IMPLAN multipliers are designed to model a variety of scenarios and are traditionally used to model a shock to a regional economy. Examples of uses of the model include opening or closing military bases, new energy facilities, new sports stadiums, opening or closing manufacturing plants and airport or port facilities. All these scenarios are modeled by estimating changes in final demand by industry and entering them into the IMPLAN model for the region.
Any systematic analysis of economic impacts must account for the inter-industry relationships within a region. IMPLAN, accounts for inter-industry relationships through the use of a regional transaction table that is algebraically manipulated to produce a set of regional multipliers.
IMPLAN captures the direct effects of changes in final demand and local purchases made by local companies as a result of this increase in final demand. Because IMPLAN is based on regional industry multipliers it will also capture the ancillary effects arising from the income earned from the local companies’ input purchases.
IMPLAN is based on a national transaction table that is regionally adjusted through the use of Regional Purchase Coefficients (RPC). RPCs represent the portion of local demand purchased from local producers. Once the transaction table is regionalized, a coefficient matrix is derived by dividing each industry column by the column total. This coefficient matrix is also called the A matrix. Through the algebraic manipulation performed below the regional multipliers are derived:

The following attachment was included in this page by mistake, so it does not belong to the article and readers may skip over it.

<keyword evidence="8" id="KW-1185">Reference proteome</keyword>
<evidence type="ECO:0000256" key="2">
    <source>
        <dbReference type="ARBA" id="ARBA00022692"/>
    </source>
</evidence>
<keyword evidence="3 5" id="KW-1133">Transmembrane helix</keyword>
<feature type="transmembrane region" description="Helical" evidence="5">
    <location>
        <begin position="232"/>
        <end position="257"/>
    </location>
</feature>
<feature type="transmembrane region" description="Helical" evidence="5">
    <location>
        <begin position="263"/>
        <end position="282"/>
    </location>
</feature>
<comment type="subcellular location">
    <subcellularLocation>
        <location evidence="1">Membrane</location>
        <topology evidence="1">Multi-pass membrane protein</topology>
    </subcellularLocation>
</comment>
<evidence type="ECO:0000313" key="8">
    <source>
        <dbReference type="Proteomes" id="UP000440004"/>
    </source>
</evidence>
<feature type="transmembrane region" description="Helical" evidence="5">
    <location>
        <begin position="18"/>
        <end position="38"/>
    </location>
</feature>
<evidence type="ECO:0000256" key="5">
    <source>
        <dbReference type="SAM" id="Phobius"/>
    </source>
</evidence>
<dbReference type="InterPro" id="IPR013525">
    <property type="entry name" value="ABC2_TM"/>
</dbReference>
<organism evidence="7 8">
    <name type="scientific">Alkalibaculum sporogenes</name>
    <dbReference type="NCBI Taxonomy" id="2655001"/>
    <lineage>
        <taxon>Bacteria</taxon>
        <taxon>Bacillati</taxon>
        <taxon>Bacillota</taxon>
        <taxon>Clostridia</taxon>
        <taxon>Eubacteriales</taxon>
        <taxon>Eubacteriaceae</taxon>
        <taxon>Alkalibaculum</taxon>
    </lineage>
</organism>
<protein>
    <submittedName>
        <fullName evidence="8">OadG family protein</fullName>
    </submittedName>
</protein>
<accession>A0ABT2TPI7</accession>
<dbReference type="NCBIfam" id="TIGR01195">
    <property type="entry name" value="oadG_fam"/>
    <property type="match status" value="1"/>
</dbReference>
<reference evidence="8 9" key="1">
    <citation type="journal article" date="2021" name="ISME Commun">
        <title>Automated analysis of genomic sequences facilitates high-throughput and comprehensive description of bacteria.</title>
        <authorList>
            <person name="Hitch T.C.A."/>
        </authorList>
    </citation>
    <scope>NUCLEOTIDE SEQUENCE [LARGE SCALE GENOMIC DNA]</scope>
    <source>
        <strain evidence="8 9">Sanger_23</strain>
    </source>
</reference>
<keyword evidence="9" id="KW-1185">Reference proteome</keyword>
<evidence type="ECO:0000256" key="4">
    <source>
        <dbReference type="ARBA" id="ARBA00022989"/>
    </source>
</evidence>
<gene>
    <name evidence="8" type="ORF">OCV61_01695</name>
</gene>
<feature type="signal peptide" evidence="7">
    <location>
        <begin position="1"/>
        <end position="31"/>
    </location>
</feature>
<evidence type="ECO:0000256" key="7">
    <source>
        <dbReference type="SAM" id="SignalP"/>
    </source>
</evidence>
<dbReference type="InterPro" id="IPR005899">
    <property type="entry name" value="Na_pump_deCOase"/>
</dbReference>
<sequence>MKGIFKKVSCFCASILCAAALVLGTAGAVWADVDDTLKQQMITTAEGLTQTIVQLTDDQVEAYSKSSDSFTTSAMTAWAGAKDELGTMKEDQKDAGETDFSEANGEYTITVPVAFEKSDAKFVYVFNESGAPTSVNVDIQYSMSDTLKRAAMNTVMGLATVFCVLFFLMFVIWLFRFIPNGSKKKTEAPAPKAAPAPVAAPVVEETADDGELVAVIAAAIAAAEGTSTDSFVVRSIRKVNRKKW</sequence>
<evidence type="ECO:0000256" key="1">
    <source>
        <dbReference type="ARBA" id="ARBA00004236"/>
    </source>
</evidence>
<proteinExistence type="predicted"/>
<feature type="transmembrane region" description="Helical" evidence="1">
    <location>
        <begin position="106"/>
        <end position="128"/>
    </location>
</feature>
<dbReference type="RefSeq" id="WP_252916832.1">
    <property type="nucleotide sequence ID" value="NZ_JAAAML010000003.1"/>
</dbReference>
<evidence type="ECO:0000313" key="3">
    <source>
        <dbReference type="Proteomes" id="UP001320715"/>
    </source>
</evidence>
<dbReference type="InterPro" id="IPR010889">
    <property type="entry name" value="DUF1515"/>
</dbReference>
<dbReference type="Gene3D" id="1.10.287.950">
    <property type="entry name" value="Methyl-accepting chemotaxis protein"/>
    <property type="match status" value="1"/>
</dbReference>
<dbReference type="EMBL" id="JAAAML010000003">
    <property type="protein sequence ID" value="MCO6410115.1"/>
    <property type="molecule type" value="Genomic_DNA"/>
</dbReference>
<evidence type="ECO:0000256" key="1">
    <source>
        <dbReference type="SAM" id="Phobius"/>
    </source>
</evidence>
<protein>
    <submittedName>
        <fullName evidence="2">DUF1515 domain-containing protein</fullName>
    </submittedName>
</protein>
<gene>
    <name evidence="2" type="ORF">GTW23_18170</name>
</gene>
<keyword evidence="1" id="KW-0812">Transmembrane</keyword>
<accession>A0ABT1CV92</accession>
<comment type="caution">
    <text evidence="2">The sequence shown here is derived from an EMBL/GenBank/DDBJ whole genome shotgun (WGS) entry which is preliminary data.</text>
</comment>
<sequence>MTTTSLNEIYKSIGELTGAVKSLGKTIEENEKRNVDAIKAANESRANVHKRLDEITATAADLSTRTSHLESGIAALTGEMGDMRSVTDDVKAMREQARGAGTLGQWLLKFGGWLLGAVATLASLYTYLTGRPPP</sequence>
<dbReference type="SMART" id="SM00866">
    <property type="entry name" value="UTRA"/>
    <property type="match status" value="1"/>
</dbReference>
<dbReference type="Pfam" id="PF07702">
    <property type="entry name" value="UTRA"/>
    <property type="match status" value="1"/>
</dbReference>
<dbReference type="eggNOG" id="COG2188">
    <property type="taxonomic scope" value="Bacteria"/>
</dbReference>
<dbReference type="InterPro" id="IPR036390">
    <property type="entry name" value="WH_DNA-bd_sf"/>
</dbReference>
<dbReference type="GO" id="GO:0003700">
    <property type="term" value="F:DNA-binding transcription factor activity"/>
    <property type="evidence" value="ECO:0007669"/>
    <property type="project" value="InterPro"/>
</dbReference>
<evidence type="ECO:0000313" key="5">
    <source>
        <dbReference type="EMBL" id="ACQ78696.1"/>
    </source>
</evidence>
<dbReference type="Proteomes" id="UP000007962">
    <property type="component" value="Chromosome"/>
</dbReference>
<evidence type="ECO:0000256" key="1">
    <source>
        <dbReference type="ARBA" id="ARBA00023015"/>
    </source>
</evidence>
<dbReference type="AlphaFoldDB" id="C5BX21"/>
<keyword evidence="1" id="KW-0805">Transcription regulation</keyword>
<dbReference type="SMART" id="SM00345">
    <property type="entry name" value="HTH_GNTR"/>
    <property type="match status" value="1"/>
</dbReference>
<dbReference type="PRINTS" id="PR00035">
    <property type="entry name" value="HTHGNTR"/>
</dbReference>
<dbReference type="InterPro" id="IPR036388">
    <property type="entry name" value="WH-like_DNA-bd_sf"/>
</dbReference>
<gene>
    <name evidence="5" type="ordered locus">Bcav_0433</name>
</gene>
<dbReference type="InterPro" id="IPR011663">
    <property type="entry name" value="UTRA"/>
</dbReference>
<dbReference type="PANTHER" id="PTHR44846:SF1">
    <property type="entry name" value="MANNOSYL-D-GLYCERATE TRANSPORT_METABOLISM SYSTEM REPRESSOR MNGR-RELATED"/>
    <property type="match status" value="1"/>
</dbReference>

X = (I -A)-1 Y ,
X = Industry output,
I = Identity matrix,
A = A matrix,
Y = Final Demand.
This analysis accounts for changes in Y, in the form of R&D spending. For the purposes of this study, the IMPLAN model is used to determine how the loss in R&D spending translates into value added and employment losses throughout the economy.
- Health and Human Services Task Force on Drug Importation, “Report on Prescription Drug Importation,” Department of Health and Human Services, December 2004, page 11.
- Ross DeVol, Perry Wong, Armen Bedroussian, Lorna Wallace, Junghoon Ki, Daniela Murphy and Rob Koeppin, “Biopharmaceutical Industry Contributions to State and U.S. Economies,” Milken Institute, October 2004, page 111.
- William Patalon III, “Critical Stage for Biotechs,” The Baltimore Sun, January 7, 2005, page 1D.
- De Vol et al, October 2004, page 7.
- Ibid, page 68.
- Ibid, page 68.
- Health and Human Services Task Force on Drug Importation, “Report on Prescription Drug Importation,” Department of Health and Human Services, December 2004, page 65.
About the Institute for Policy Innovation
The Institute for Policy Innovation (IPI) is a nonprofit, non-partisan educational organization founded in 1987. IPI’s purposes are to conduct research, aid development, and widely promote innovative and nonpartisan solutions to today’s public policy problems. IPI is a public foundation, and is supported wholly by contributions from individuals, businesses, and other non-profit foundations. IPI neither solicits nor accepts contributions from any government agency.
IPI’s focus is on developing new approaches to governing that harness the strengths of individual choice, limited government, and free markets. IPI emphasizes getting its studies into the hands of the press and policy makers so that the ideas they contain can be applied to the challenges facing us today.
This study was prepared for the Institute for Policy Innovation by the Beacon Hill Institute at Suffolk University, Boston, MA.